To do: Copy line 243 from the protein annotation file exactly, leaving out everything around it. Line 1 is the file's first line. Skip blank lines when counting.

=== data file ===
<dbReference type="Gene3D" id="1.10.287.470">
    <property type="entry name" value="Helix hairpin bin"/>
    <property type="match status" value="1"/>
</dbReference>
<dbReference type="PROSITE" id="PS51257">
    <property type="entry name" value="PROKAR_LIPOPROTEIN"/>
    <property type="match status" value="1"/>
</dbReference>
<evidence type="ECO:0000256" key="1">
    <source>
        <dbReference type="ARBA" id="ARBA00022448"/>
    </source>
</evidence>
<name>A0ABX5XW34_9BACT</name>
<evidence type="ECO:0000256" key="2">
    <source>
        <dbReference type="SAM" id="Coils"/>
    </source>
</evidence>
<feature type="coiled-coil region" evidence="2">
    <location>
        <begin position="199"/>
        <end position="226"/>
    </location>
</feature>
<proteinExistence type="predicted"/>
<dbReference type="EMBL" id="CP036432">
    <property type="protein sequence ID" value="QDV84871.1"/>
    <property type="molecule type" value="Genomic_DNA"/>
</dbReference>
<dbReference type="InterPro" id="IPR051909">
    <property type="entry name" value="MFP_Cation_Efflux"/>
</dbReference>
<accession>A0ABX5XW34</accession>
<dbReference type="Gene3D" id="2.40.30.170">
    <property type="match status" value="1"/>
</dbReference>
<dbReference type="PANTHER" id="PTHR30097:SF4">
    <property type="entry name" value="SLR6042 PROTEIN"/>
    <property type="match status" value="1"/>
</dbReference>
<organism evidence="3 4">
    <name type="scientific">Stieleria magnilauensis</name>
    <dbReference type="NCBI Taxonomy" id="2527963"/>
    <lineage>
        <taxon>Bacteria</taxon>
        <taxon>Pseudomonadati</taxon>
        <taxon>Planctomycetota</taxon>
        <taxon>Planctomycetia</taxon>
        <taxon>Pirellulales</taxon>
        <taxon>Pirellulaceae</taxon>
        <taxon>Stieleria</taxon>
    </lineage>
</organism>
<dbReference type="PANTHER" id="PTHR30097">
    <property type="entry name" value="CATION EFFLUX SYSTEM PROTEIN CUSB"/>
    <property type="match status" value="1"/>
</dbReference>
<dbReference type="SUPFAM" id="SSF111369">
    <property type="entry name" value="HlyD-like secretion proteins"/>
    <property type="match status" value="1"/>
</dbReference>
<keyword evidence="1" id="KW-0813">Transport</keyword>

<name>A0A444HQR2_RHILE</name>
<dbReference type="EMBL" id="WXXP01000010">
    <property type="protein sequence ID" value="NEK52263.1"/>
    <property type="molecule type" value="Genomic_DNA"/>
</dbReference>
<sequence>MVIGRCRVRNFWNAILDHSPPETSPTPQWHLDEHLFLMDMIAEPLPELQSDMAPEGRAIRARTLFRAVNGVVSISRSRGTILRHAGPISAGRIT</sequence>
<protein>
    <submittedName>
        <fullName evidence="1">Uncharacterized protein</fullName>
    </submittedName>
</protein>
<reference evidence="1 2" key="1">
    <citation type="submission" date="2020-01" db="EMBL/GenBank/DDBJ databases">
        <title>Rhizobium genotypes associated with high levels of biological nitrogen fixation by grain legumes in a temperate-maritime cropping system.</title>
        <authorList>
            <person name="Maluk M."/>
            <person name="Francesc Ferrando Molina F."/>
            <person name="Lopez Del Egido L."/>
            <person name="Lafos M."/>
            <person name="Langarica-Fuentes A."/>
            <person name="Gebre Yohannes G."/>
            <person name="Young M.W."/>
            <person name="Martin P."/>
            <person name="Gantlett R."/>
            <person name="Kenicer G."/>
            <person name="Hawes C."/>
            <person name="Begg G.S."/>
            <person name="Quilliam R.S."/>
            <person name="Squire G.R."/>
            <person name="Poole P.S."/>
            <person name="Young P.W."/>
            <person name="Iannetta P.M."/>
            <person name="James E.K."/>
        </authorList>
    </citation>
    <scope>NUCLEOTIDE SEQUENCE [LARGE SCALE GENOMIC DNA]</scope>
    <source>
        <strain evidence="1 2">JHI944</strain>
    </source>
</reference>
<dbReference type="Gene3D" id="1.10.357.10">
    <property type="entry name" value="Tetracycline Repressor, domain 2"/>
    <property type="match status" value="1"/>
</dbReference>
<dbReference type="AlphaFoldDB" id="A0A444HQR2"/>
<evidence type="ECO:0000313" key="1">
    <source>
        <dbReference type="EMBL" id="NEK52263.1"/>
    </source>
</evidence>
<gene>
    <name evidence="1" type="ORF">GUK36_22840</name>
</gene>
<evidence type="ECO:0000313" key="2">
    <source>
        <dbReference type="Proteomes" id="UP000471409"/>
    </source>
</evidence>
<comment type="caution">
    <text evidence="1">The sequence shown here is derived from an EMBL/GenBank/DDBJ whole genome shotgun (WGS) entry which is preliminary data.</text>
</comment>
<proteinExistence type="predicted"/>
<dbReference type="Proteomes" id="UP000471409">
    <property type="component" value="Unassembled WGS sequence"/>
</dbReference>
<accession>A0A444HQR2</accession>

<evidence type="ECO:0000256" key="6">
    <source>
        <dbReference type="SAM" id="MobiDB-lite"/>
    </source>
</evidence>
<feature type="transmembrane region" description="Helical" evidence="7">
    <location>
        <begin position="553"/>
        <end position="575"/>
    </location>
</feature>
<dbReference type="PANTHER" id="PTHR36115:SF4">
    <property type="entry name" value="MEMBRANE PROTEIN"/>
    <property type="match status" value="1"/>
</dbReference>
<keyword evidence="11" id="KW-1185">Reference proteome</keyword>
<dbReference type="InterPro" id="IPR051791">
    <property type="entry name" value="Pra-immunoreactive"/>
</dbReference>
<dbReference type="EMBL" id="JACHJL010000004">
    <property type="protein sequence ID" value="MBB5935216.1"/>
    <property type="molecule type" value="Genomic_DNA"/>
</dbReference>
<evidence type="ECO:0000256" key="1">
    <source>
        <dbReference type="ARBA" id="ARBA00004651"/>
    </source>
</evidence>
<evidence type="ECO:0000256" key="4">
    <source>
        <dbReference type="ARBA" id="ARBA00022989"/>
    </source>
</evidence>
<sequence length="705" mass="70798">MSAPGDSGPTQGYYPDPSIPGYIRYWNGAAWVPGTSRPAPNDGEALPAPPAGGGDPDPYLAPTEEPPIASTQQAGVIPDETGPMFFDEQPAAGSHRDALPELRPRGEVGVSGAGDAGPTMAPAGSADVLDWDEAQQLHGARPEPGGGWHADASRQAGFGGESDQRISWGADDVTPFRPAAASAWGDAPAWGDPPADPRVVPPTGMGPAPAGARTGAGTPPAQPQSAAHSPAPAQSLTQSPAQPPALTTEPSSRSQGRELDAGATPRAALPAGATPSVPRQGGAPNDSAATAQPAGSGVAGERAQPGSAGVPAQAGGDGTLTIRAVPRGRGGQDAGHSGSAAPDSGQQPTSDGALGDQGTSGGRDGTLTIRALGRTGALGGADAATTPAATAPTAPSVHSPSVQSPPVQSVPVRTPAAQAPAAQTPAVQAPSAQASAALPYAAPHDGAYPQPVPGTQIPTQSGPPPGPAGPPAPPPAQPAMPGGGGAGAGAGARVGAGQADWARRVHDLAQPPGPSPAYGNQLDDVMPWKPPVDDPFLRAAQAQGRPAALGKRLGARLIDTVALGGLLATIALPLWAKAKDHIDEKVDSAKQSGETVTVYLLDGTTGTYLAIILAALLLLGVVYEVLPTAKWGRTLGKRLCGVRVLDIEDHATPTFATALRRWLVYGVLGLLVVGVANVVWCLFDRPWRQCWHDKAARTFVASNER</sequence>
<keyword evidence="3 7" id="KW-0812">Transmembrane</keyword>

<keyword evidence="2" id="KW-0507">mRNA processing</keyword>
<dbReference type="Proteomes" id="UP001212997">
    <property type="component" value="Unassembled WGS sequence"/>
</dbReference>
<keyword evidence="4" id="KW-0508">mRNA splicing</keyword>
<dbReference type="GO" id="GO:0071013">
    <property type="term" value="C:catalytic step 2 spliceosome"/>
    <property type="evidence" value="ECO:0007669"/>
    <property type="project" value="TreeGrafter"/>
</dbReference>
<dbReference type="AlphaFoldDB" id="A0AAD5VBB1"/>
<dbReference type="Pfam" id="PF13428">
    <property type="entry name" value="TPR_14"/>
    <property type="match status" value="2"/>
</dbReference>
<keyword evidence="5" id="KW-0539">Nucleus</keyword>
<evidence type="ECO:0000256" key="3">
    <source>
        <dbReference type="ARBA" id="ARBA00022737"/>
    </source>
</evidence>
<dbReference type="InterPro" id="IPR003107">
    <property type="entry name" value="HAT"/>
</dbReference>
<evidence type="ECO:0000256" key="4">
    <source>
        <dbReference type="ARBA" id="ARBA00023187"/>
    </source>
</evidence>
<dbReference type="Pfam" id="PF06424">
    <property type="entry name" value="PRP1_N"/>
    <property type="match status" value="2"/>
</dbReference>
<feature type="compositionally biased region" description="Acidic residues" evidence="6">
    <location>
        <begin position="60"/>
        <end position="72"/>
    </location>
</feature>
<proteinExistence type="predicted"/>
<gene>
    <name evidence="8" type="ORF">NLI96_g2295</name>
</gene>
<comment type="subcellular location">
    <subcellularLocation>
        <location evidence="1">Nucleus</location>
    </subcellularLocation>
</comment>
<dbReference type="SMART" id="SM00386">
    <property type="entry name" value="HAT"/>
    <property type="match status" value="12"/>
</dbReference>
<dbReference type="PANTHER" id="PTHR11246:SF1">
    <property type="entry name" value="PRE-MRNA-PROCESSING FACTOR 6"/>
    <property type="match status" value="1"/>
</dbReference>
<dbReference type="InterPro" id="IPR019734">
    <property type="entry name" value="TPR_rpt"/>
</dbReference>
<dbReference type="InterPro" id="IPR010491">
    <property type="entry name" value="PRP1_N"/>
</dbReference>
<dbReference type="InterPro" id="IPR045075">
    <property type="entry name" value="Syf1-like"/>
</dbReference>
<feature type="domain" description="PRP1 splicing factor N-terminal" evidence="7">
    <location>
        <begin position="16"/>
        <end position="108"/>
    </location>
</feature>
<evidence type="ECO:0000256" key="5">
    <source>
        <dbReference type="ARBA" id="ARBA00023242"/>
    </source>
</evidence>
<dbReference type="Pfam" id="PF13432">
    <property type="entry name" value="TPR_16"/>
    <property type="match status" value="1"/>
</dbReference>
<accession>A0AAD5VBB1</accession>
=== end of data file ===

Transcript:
    <property type="match status" value="1"/>